The total length of the knife is 10 ½ inches. This is longer than some bushcraft options but might be just right for people who like a bit more heft in their hand when they pull out their knife. The solid feel of this knife—and a lot of other Ka-Bar offerings—have Ka-Bar a very respected company and they do tend to live up to their reputation most of the time. This is one of their better knives, to be certain.

The handle on the Becker BK2 has a lanyard hole. The handle is made out of Grivory. This is a good surface where grip is concerned and is very sturdy, but is also surprisingly light. There are color options for the handle, including brown and black. The blade itself is coated with a black finish that makes it non-reflective. This is excellent for people who hunt or who may be spending part of their time outdoors observing animals and who don’t’ want anything on them that could flash and spook them.

The Becker BK2 comes with a limited lifetime warranty when purchased, so the manufacturer obviously has some faith in what they put on the market and that’s never a bad thing. The sheath is glass-filled nylon and it’s durable.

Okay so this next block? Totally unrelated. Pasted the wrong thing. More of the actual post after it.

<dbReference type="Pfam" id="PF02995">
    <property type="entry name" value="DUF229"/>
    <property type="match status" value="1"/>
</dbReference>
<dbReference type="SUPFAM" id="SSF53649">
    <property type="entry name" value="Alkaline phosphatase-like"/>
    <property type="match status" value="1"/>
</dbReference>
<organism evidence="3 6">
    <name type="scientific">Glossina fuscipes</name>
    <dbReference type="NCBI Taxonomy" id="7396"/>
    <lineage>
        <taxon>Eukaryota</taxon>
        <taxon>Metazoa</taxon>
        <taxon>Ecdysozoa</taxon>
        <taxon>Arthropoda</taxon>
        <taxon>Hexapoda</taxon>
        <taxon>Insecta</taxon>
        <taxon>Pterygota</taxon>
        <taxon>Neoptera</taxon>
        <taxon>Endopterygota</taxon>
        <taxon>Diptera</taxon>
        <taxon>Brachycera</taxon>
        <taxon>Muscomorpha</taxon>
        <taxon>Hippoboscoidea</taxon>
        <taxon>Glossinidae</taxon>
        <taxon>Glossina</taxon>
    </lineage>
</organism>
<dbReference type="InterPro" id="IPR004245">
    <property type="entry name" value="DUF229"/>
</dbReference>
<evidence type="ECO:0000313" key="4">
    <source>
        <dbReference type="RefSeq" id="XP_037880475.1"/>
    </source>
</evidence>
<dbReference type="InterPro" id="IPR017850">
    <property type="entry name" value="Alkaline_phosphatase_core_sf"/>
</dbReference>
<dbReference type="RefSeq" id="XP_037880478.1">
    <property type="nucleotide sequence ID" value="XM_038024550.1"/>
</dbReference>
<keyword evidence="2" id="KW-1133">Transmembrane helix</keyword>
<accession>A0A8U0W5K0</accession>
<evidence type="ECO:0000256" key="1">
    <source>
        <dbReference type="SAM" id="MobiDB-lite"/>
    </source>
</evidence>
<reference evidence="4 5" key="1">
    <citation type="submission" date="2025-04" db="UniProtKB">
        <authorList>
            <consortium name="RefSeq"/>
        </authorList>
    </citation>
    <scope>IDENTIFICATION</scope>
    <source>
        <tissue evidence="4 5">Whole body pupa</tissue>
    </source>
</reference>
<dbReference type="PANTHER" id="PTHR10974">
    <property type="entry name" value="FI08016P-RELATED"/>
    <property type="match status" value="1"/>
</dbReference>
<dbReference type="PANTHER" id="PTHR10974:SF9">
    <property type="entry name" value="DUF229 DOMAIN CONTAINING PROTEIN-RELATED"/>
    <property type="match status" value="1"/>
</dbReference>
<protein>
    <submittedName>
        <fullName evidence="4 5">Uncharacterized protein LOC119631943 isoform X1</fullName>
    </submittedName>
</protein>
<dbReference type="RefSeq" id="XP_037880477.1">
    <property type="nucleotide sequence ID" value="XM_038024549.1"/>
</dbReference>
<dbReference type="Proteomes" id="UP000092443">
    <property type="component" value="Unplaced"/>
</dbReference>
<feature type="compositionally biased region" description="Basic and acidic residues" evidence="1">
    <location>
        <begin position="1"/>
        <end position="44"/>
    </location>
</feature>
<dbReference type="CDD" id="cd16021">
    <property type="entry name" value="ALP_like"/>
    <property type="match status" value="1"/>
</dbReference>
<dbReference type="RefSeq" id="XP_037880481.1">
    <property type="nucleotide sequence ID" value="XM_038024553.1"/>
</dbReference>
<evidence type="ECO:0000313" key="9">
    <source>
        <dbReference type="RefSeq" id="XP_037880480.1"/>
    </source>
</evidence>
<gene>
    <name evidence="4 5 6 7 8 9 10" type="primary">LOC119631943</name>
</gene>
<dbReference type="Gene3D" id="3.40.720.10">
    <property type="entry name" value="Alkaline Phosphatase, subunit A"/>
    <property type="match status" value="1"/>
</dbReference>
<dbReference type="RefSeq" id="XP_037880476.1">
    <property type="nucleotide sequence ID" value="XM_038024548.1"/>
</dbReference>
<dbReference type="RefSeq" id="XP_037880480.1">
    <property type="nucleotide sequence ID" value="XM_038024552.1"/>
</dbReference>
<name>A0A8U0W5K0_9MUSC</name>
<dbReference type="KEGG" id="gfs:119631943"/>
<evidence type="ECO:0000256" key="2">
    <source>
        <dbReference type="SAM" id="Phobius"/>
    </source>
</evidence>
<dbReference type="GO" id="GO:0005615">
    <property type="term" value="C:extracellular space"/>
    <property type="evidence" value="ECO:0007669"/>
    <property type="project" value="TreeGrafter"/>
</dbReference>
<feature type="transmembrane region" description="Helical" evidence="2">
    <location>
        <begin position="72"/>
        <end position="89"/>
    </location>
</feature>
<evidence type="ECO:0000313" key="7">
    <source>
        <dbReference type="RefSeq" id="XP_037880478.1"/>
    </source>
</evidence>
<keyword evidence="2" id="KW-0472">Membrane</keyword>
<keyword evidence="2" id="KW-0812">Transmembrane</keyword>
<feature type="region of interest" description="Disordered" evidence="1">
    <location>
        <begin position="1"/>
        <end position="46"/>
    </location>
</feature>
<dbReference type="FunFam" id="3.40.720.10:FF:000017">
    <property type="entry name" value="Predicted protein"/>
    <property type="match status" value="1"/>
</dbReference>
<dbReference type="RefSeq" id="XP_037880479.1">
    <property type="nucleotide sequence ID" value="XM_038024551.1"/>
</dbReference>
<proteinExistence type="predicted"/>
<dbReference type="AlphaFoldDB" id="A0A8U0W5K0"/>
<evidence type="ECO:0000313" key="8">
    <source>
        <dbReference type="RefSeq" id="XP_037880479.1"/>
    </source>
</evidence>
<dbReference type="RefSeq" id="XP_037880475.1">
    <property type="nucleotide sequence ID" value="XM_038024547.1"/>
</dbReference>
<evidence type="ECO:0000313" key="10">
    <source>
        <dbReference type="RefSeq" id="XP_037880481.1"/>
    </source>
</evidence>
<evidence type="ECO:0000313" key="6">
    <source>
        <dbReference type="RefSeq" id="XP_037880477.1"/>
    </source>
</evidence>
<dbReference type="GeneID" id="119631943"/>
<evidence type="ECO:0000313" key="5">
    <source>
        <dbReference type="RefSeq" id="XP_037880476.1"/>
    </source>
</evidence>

ka bar becker bk2 review

What Is the Becker BK2 Good For?

The Ka-Bar name is very much associated with knives that are as good for combat as they are for prying open a stuck door or cutting cables. This knife is in that tradition. It’s a very sturdy and dependable blade made out of steel that can hold an edge and, when you push it too far, that can take a new edge with surprisingly little labor.

This knife is great for bushcraft enthusiasts who are certain that, whenever they head out into the wilderness, their knife is going to take some abuse. The thickness of the blade along demonstrates that this knife was made to stand up to abuse.

This knife as a very nice, basic design to it that should be great for most uses out in the wilderness. It also comes at a competitive price point, but it’s expensive enough that taking it for a test drive would definitely be worth the effort before you buy. It’s beefy, so people with large hands may really like the generous feel of it. The design is plenty agile in the hands of someone with smaller hands, as well, however.

The Becker BK2 is essentially what would happen if you took the best elements of the classic Ka-Bar design and made it more practical for bushcraft work. It’s all of the toughness in the Ka-Bar knives channeled toward survival tasks rather than combat, essentially.

About Ka-Bar

You may like: Kabar Becker B16 review

Ka-Bar has been around since 1898. The company is famous for their fighting knives, particularly those carried by the USMC during World War 2 and all the way up until today. If you think that only gives them credibility as a fighting knife manufacturer, think again. The original Ka-Bar blended excellent properties for utility into its design and is still renowned for being an all-around great survival tool. The Becker BK2 just takes the survival element a bit further and is a more specialized blade from a great manufacturer.

As always, if you feel our Mora Companion Fixed Blade Outdoor Knife Review have missed, feel free to drop us a line in the comments below.​